Michael Baldonado, director of the EEOC’s San Francisco District, which includes the Seattle Field Office, said, “As Seattle Field Office director, Nancy’s quality, talents, and unique experience will be a great asset to the agency. She is an outstanding manager and leader, and we are glad to have her take the helm in fighting discrimination and championing equal opportunity throughout that important region.”

The EEOC is responsible for enforcing federal laws against employment discrimination. Further information about the agency is available at www.eeoc.gov.

Braun Electric to Pay $82,500 to Settle EEOC Sexual Harassment Suit

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California Company Failed to Address a Sexually Hostile Work Environment Created by a Manager, Federal Agency Charged

FRESNO, Calif. – Bakersfield, Calif.-based Braun Electric Company will pay $82,500 and furnish other relief to settle a sexual harassment lawsuit filed by the U.S. Equal Employment Opportunity Commission (EEOC), the agency announced today. Braun Electric provides industrial electrical services for the oil and gas industry throughout California’s San Joaquin Valley.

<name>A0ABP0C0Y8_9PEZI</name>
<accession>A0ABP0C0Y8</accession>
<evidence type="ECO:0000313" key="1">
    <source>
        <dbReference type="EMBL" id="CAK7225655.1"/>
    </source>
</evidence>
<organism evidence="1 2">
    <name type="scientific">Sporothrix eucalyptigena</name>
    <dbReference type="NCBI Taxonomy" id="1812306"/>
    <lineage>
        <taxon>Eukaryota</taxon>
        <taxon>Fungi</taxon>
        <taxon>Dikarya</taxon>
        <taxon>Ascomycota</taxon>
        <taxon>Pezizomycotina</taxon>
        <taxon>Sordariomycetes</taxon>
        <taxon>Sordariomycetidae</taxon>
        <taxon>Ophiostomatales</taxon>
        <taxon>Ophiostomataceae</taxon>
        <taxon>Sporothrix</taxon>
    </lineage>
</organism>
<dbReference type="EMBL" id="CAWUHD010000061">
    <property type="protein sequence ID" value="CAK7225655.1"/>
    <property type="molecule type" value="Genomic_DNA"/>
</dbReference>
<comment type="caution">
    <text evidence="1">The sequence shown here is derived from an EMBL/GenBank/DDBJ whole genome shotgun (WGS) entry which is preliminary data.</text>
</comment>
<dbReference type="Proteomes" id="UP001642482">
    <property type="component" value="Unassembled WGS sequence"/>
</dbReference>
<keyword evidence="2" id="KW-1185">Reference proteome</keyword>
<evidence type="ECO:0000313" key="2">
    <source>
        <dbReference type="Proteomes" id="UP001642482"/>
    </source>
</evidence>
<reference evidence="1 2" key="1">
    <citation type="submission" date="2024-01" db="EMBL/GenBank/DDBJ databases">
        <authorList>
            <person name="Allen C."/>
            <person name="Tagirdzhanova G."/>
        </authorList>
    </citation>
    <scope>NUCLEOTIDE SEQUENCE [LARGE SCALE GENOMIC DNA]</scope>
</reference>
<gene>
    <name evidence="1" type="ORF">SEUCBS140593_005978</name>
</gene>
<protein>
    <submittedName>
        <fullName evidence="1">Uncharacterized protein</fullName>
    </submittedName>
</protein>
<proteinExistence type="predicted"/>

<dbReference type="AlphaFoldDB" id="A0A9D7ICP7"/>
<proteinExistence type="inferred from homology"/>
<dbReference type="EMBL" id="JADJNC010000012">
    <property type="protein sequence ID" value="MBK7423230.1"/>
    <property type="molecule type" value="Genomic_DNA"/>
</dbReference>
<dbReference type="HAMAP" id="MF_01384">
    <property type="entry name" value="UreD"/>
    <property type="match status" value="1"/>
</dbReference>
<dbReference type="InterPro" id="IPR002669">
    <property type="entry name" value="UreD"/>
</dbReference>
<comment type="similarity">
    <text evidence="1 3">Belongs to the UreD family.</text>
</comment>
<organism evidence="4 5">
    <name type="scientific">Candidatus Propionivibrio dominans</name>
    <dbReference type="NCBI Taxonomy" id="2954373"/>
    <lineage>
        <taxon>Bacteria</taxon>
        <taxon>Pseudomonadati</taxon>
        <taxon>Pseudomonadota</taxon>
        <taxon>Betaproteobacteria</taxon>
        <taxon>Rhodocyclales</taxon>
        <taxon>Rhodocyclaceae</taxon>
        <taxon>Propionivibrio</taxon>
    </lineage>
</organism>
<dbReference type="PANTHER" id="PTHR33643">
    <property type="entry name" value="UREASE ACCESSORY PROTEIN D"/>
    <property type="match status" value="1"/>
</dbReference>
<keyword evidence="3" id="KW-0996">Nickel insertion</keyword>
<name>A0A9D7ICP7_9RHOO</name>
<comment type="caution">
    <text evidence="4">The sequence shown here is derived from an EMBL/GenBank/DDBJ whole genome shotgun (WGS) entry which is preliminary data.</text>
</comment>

According to the EEOC’s suit, a male manager at Braun’s Belridge, Calif., location continually subjected female workers to a hostile work environment since 2010. The EEOC said the manager made daily grotesque remarks of a sexual nature to female subordinates and made explicit sexual propositions on a continual basis. Braun’s management failed to adequately address reports of harassment, and supervisors failed to report incidents of harassment they witnessed. One female employee was forced to quit as a result of the ongoing hostile work environment, according to the EEOC.

Such alleged conduct violates Title VII of the Civil Rights Act of 1964. The EEOC filed suit in September 2012 in U.S. District Court for the Eastern District of California (EEOC v. Braun Electric Company, Case No. 1:12-cv-01592 LJO SMS) after first attempting to reach a pre-litigation settlement through its conciliation process.

Pursuant to the three-year consent decree settling the suit, aside from the monetary relief obtained for the victims, Braun Electric agreed to retain an experienced, external equal employment opportunity monitor to review and revise its existing policies and procedures with respect to discrimination, harassment and retaliation. The company further agreed to provide annual training for all staff on employee rights with respect to gender discrimination, harassment and retaliation and provide additional annual training for supervisory staff on how to adequately address such complaints. The EEOC will monitor compliance with the decree.